He's certainly led an interesting life, spending the 1960s swinging through Edinburgh, London and Amsterdam getting involved with starting up the Edinburgh Festival and various underground/alternative theatre groups and newspapers, before ending up in Paris as a professor of Media Studies and Sexual Politics for the next 30 years, where he started up his famous Sunday night supper clubs. The way he talks about his life and tells the stories, he gives the impression that a lot of things basically just happened to him - the university asked him to join them as a professor and he could teach whatever he wanted, he came up with media studies and sexual politics and they said fine, see you next term. His supper club started up because a friend of a friend that he was putting up as a favour insisted on cooking dinner one Sunday night, as a thankyou for his hospitality. It was such a success that everyone insisted on doing it again the next week, word got round and it all just snowballed.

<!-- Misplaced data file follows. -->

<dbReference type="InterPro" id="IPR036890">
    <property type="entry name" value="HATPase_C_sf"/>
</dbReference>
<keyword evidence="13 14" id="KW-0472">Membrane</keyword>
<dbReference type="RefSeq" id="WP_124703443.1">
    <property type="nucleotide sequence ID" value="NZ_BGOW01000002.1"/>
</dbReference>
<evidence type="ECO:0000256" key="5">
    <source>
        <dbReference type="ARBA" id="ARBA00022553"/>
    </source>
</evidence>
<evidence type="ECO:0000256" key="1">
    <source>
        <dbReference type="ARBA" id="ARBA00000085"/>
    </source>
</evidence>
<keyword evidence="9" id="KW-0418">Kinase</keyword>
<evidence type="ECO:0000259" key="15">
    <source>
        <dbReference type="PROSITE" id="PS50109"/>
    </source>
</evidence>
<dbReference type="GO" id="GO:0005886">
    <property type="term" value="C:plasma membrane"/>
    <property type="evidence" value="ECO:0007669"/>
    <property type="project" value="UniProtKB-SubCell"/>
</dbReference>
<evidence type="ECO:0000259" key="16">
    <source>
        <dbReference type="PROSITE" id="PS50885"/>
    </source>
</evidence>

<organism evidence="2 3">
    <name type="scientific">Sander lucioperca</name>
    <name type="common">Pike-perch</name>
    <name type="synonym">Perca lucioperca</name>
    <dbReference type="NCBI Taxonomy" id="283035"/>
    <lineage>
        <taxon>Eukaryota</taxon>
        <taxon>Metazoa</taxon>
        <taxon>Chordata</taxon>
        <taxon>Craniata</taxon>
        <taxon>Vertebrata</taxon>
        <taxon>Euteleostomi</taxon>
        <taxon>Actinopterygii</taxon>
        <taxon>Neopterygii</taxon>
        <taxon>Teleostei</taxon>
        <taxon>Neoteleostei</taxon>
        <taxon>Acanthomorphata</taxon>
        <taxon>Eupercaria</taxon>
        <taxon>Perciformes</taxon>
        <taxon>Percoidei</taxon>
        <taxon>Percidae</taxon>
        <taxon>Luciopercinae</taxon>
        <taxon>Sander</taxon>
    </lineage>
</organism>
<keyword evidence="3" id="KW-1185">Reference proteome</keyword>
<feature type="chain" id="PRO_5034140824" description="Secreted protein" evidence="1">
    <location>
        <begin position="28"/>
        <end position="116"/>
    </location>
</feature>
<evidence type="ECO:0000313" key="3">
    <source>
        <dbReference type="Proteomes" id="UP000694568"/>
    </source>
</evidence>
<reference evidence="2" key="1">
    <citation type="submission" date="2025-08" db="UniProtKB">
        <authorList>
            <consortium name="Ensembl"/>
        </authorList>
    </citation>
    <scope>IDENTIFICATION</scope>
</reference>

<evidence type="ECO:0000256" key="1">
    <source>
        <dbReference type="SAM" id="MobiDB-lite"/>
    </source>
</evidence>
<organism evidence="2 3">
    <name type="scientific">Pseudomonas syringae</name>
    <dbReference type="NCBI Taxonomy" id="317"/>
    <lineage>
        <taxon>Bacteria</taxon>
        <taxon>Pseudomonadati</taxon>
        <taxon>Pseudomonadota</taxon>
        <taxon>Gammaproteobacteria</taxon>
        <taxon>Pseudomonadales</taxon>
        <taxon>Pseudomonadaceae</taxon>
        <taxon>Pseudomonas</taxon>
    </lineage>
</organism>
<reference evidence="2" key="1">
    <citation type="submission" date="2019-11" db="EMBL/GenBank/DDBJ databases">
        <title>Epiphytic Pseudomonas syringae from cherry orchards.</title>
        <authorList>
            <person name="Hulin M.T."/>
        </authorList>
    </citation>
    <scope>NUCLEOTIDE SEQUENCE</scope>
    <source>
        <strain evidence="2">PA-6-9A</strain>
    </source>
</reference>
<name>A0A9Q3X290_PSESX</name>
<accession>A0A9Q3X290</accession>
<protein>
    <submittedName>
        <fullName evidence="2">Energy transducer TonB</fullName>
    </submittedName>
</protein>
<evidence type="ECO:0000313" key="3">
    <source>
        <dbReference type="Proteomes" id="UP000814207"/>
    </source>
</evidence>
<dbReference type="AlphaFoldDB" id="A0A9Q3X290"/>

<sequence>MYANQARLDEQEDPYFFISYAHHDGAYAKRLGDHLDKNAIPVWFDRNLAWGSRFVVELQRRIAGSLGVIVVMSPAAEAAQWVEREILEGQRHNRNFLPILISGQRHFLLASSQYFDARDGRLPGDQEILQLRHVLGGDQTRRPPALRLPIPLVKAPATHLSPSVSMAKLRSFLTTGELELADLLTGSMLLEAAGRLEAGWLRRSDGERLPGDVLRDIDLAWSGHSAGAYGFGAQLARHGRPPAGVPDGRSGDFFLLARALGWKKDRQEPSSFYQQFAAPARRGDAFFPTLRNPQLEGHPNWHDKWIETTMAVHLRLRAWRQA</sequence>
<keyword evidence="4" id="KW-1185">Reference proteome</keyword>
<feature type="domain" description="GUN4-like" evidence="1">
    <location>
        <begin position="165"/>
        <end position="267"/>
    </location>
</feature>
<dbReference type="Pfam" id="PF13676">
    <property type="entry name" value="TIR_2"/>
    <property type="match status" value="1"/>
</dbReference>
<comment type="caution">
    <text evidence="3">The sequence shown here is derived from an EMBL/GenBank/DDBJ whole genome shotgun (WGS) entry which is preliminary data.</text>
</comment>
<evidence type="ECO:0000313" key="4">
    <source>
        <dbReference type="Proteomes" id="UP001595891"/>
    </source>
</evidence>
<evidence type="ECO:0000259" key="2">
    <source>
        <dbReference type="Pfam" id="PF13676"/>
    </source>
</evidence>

These are obviously all well-polished stories that Jim must have told countless times now, but when you meet him and spend some time talking to him you can really believe that things like this would just happen to him. He has a real gift for putting people at ease, a relaxed charm and a genuine interest in people that makes him a pleasure to talk with whether it's just the two of you or he's entertaining a whole room full of people, and it becomes easy to see how, for instance, a supper club would just spontaneously happen around him. His legendary supper club nights aren't much about the food, they're about the people and the good times. The food itself is a pretty random pot-luck depending on who Jim's got cooking for him that week - it's served buffet style, standing up so that everyone can properly mingle and meet everyone else, I'm sure it's more than just an afterthought but it's there to help get the party going and get people together, it's not the main reason for being there. His supper club cookbook is simply called "Throw a Great Party", it's not even written by Jim, it's written by 3 ladies who were inspired enough by his supper club evenings to want to put it together.